The government has been criticised for leaving employers in the dark over managing staff with learning difficulties, after a guidance report was buried for 18 months.
The government-commissioned report, which makes 42 recommendations on improving employment prospects for people with learning difficulties, was due to be published last year.
But no reference had been made to it on the Department for Work and Pensions (DWP) and Department of Health websites more than a year after the guidelines were issued.
The government’s Welfare Reform Bill, which outlined its policy on supporting disabled people back into work, also made no reference to the report when it was published last month.
The guidelines were eventually published on the Valuing People Support Team’s website earlier this month.
David Congdon, head of policy and work for disability charity Mencap and a working group member, told Personnel Today’s sister publication Community Care that there was no reason why the guidelines should not have been released 18 months ago. He said the group had received no feedback from either government department, and claimed the report was just “gathering dust”.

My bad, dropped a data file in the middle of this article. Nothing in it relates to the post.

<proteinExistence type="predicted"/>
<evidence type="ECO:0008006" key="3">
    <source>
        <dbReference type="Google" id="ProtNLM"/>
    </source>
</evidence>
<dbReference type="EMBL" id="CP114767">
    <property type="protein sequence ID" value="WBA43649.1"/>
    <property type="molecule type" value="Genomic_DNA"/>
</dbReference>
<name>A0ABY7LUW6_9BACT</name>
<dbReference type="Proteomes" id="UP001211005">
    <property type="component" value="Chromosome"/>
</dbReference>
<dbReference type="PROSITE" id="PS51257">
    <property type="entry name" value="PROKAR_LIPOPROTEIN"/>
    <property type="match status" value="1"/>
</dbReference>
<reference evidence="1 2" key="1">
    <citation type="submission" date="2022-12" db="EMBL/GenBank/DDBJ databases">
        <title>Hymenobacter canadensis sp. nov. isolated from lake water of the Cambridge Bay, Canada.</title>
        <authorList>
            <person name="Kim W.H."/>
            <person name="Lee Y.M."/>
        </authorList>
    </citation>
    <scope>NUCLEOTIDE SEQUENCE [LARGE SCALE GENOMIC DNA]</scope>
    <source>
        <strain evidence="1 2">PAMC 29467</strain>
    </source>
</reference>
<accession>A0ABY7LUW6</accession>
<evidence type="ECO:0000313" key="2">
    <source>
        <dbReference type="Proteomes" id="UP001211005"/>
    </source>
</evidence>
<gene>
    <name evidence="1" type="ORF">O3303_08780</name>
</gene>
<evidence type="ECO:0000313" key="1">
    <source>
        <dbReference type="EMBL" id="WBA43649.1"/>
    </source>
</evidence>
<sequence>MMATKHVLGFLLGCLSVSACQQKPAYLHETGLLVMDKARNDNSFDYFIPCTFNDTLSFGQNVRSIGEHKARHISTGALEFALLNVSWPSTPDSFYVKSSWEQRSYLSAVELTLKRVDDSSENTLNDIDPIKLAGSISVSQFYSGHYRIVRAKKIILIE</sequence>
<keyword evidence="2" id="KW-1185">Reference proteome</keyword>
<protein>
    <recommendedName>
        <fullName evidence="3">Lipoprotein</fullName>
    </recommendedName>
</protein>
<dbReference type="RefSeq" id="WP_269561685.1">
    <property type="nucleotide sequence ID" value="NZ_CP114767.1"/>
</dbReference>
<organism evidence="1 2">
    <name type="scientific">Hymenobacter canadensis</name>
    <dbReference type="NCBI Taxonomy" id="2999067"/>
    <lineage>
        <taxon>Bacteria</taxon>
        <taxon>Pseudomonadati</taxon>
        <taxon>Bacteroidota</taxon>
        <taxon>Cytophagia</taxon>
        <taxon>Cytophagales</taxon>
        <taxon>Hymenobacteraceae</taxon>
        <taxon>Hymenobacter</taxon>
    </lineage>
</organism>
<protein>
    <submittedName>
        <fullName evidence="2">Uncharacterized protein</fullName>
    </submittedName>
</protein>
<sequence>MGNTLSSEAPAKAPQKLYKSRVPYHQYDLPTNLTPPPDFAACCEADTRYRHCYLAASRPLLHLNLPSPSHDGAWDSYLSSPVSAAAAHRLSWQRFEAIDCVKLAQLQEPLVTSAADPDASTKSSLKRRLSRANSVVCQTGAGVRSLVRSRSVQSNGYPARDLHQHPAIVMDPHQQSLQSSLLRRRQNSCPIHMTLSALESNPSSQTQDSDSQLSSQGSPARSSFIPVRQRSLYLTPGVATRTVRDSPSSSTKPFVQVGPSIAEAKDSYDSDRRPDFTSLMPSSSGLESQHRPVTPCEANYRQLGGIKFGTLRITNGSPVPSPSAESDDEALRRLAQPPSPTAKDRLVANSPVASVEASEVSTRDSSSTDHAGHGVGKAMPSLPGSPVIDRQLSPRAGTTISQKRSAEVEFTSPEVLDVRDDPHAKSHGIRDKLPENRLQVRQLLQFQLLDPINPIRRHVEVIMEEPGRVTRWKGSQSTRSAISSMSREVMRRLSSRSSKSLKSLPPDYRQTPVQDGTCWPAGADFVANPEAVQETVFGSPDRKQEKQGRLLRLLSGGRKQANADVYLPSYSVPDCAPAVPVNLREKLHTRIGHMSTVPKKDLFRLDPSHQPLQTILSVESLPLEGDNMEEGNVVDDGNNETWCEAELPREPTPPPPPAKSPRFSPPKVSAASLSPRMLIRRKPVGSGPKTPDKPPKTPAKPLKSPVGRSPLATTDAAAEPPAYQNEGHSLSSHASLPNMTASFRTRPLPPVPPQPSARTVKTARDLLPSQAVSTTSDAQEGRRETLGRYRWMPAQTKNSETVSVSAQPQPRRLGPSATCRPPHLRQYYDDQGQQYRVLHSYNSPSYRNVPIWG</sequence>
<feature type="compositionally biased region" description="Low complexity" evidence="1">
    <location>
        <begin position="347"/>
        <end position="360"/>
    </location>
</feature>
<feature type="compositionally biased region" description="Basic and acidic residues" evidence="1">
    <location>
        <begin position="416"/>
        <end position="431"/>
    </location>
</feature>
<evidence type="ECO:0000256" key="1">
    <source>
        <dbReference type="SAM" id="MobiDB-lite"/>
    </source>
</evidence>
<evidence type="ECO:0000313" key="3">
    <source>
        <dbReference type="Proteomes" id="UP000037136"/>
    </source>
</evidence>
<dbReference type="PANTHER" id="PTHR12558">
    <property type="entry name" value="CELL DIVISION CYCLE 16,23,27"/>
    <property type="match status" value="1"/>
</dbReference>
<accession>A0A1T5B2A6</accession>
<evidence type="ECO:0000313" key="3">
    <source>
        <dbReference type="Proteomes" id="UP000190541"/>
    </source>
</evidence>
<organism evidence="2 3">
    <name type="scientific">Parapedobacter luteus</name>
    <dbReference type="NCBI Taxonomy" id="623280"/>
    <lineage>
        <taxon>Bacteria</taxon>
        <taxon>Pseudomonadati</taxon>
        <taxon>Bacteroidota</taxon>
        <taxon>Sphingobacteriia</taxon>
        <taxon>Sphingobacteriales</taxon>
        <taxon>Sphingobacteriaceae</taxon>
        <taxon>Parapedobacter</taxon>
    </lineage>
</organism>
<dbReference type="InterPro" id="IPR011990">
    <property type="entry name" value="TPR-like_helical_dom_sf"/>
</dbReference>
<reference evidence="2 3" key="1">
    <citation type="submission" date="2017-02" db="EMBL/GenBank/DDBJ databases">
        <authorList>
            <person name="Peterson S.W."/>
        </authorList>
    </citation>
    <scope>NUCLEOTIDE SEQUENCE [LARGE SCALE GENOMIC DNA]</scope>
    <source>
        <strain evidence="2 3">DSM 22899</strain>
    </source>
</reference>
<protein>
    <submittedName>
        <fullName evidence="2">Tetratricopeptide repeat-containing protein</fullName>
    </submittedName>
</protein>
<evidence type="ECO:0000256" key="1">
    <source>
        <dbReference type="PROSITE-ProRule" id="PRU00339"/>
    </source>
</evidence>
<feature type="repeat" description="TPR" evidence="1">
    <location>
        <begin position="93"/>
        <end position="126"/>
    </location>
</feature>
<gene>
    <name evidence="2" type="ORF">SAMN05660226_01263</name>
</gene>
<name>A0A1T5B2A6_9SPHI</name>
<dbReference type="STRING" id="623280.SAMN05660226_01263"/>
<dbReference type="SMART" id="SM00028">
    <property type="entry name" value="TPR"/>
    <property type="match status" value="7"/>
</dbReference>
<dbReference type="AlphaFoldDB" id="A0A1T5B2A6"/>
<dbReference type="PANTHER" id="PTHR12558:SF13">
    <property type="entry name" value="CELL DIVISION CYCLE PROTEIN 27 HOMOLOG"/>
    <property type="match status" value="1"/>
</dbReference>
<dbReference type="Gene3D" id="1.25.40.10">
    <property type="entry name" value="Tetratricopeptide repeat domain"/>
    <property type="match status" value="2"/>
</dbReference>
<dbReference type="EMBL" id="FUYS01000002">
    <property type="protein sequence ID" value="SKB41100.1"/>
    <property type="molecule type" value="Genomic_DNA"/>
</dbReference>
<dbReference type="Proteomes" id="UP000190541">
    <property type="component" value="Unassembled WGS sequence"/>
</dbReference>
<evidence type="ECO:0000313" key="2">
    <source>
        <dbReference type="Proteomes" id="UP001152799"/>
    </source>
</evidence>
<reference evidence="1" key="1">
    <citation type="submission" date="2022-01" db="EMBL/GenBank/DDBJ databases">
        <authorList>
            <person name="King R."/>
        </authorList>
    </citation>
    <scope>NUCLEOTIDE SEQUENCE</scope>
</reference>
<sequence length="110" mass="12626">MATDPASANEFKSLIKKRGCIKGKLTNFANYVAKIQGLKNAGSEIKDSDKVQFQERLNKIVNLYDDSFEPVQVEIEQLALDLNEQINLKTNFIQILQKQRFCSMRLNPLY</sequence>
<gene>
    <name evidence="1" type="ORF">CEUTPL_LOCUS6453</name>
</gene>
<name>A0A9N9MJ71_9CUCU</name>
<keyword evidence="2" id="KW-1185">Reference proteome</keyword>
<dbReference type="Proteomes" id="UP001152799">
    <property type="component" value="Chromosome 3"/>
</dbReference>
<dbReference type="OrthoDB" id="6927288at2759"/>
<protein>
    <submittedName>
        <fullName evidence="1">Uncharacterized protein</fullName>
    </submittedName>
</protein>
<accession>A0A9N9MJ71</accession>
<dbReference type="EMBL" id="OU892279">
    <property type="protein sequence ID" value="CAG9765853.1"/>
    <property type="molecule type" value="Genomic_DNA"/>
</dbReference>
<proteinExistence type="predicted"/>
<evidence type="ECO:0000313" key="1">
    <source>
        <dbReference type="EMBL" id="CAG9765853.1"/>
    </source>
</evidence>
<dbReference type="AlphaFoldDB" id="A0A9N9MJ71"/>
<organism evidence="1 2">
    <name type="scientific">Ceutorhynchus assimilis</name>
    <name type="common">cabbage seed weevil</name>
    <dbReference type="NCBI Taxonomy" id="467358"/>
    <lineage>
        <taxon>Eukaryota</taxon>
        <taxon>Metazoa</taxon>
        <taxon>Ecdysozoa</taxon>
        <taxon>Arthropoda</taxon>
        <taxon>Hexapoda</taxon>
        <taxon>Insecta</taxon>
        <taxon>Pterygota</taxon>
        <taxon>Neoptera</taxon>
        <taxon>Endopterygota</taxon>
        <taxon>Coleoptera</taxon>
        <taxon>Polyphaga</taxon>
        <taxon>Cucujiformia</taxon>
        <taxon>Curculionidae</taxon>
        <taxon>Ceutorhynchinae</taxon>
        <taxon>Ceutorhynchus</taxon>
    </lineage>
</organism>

The report said a “worrying” number of employers, especially local authorities and those in the voluntary sector, were defying National Minimum Wage (NMW) rules by under-paying staff with learning disabilities. It also warned that organisations faced the threat of costly employment tribunals if they failed to apply the NMW.
A DWP spokesman said the report was being considered as part of the government’s work on employment support for disabled people.